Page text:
HIPS fireproof coatings can really cope with high levels of heat
Tough new fire-resistant coating materials called HIPS (‘hybrid inorganic polymer system’) are being developed by CSIRO researchers in Melbourne.
HIPS coatings contain an inorganic geopolymer resin, and a small component of polymer additives.
Project leader, Dr Damian Fullston of CSIRO Materials Science and Engineering, says CSIRO is seeking coatings manufacturers interested in partnering with CSIRO to customise HIPS to meet product specifications for selected applications.
“Geopolymers are an emerging class of ceramic-like inorganic polymers produced at room temperatures that have the potential to transform the building products industry,” Dr Fullston says.
“They are not only fire-, blast- and acid-resistant, they are also strong, castable, sprayable, and extrudable, making their potential uses almost limitless.”
“The polymer additives in HIPS improve the flexibility and waterproofing properties, and provide stronger adhesion, which are important properties for a coating.”
HIPS has the potential to form thin fireproof coatings on timbers such as weatherboards, and on metals such as structural or galvanised steel. It can also protect brickwork, either as a thin coating or as a render. HIPS can be applied by spray equipment, roller or brush, and cures from ambient temperature to below 90°C.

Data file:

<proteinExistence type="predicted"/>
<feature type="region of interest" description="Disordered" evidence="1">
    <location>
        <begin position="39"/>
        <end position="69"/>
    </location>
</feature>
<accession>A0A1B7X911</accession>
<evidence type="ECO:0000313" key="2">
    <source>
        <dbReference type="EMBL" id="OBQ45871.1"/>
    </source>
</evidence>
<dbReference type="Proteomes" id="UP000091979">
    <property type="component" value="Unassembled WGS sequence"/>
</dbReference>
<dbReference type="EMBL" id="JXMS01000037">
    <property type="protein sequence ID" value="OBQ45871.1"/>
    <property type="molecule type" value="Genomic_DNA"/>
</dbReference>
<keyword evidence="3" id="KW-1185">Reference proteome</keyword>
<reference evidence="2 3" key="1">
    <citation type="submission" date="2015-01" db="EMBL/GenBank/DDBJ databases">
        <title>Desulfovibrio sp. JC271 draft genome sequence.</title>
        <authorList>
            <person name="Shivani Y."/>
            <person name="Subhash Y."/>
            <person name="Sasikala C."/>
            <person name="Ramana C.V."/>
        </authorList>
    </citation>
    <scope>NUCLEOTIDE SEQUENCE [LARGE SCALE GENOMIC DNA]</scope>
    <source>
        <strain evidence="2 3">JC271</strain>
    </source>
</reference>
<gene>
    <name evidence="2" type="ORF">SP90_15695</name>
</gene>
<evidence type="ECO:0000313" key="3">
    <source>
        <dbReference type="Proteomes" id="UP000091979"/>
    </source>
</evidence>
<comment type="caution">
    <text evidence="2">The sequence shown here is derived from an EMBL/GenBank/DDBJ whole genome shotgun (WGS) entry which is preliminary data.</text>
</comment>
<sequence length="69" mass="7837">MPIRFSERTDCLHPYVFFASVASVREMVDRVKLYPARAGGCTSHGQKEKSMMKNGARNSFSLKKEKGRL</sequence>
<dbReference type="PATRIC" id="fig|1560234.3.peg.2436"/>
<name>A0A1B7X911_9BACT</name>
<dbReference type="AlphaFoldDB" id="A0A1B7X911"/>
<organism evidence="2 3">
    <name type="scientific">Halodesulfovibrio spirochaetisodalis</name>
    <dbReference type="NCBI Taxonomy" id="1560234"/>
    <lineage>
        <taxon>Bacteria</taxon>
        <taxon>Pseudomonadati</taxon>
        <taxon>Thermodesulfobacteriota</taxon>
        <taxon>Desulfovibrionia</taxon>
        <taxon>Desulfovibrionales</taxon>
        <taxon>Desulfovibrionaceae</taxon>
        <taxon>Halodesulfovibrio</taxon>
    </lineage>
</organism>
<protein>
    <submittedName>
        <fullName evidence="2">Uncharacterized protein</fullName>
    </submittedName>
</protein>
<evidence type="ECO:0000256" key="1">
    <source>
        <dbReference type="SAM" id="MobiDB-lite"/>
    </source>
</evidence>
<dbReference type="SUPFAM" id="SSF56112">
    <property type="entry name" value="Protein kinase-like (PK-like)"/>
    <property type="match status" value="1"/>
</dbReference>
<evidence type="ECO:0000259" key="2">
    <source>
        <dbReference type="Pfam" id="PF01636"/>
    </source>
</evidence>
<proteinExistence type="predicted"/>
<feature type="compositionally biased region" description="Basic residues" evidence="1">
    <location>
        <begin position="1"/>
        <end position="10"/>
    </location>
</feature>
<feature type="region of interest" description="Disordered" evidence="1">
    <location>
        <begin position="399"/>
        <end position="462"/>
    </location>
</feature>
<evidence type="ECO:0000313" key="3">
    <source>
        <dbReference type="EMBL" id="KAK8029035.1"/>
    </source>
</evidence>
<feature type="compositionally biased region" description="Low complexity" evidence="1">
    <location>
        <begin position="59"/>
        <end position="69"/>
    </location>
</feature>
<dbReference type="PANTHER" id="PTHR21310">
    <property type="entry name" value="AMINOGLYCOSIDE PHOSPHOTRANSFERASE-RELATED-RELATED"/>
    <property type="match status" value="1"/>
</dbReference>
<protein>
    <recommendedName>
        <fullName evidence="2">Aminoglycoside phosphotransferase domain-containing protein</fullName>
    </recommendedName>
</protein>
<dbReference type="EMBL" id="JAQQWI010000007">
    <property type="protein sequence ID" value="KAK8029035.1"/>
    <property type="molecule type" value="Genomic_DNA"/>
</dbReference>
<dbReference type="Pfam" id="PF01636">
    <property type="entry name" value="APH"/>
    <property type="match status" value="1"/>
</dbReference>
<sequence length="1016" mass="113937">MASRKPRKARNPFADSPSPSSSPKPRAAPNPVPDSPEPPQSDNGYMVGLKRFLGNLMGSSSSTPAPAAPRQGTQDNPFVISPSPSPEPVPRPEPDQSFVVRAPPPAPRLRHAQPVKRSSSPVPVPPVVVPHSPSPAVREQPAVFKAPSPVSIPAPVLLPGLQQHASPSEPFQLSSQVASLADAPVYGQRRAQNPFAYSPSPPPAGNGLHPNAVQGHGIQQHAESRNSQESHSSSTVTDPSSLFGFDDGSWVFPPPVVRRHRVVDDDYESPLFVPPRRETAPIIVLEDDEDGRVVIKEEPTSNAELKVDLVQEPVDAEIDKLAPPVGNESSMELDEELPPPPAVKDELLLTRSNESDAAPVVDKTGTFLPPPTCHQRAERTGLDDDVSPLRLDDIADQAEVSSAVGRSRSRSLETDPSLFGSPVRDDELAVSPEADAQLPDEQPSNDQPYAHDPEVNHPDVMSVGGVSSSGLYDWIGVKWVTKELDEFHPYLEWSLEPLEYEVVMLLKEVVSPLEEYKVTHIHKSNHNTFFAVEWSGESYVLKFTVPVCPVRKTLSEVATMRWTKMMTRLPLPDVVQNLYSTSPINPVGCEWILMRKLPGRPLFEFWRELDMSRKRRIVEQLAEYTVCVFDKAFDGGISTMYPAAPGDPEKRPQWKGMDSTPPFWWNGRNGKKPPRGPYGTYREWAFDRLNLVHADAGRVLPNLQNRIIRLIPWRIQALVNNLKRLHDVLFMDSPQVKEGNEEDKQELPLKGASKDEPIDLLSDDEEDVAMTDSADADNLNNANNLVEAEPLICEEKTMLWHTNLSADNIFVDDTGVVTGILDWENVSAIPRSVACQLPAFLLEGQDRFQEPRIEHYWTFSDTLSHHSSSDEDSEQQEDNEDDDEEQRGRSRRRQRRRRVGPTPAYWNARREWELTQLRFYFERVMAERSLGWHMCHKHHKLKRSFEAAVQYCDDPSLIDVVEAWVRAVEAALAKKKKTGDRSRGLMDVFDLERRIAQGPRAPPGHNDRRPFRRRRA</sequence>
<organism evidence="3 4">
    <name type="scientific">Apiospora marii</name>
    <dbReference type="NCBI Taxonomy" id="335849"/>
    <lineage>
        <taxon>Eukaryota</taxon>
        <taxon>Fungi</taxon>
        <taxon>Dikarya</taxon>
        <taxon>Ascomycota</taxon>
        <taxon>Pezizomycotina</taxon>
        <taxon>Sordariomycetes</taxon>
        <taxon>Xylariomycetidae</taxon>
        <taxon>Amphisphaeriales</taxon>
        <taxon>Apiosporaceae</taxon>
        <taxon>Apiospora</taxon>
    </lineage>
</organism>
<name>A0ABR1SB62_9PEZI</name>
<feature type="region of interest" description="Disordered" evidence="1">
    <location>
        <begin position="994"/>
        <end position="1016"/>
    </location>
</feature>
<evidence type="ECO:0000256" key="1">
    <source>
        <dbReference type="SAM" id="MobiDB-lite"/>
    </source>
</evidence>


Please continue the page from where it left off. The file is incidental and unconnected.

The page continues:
As water-based products, HIPS coatings are free of volatile organic compounds, do not burn or produce heat, and do not release smoke or toxic chemicals at temperatures up to 1200°C.
Geopolymers are cost-competitive, since they are made from readily available raw materials. They can also be derived from industrial by-products such as flyash and blast furnace slag. They can be cheaper than organic resins and coloured with pigments or dyes.
The strength of HIPS materials is comparable with that of phenolic resins in heat-sensitive applications, but HIPS retains higher strength at higher temperatures. HIPS formulations are tailored to be interchangeable with phenolic resins, and have higher fatigue resistance than normal phenolics.
CSIRO also sees potential for the manufacture of fireproof wood composites and fire seals from HIPS technology, but has not fully explored these applications to date.
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